Valerie Saiving Goldstein was born in 1921, and received her BA from Bates College, Maine, United States in 1943, studying both theology and psychology. Her University of Chicago Divinity School PhD thesis, The Concepts of Individuality in Whitehead’s Metaphysics, was published in 1966. She was co-founder of the Department of Religious Studies and of the Women's Studies programme at Hobart and William Smith Colleges, Geneva, New York State, where she taught from 1959 to 1987. She died in 1992.
In 1960, she published an 18-page article in The Journal of Religion, entitled The Human Situation: A Feminine View. She critiqued contemporary theology largely by means of psychological observations, noting that, whereas little girls learn that they will grow up — just by waiting — to be women, boys on the other hand learn that to be men they must "do something about it. Mere waiting is not enough; to be a man, a boy must prove himself and go on proving himself."
The article had substantial influence on subsequent feminist theolgians. Mary Daly, for example, cited her in her work The Church and the Second Sex, while Judith Plaskow both published a dissertation on Saiving's essay (entitled Sex, Sin and Grace: Women’s Experience and the Theologies of Reinhold Niebuhr and Paul Tillich) and reproduced the 1960 article in her 1979 anthology Womanspirit Rising: A Feminist Reader in Religion.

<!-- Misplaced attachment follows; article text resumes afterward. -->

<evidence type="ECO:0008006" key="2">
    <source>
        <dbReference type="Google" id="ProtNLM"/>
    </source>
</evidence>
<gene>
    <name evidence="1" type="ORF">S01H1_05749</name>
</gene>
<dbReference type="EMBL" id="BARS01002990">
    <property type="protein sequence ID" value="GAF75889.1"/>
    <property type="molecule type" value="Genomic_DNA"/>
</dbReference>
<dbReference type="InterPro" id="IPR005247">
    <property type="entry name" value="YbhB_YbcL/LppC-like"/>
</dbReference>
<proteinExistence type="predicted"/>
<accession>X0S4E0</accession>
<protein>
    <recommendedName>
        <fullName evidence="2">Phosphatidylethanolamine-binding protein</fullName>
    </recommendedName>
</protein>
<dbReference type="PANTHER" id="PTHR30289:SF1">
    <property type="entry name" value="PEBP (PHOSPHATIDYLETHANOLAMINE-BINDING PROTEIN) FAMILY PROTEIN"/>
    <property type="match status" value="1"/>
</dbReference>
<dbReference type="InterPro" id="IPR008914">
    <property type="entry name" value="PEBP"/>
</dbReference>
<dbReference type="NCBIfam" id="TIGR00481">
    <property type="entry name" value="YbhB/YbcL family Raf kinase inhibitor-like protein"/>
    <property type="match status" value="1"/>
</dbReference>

The Human Situation: A Feminine View
The crux of Saiving's argument in the article is that the focus on pride characteristic of traditional Christian interpretations of sin reflects male experience in a way that is inappropriate to the experience of most, if not all, women, who are much more likely to be prone to "triviality, distractibility, and diffuseness; lack of an organizing center or focus; dependence on others for one's self-definition; tolerance at the expense of standards of excellence ... in short, underdevelopment or negation of the Self."
Fundamentally, Saiving's essay proposes a radical re-definition of 'sin'; one that correctly addresses the female experience. Christianity's view of salvation as a result of selflessness is seen as potentially prescriptive of women who need, in Saiving's opinion, to be encouraged rather than discouraged from asserting themselves as individuals.
Overall, Saiving wished to, "...awaken theologians to the fact that the situation of women, however similar it may appear on the surface of our contemporary world to the situation of man and however much it may be echoed in the life of individual men, is, at bottom, quite different - that the specifically feminine dilemma is, in fact, precisely the opposite of the masculine" (1979, 39). Saiving's work, while much respected in feminist theology, continues to be largely ignored by mainstream theologians.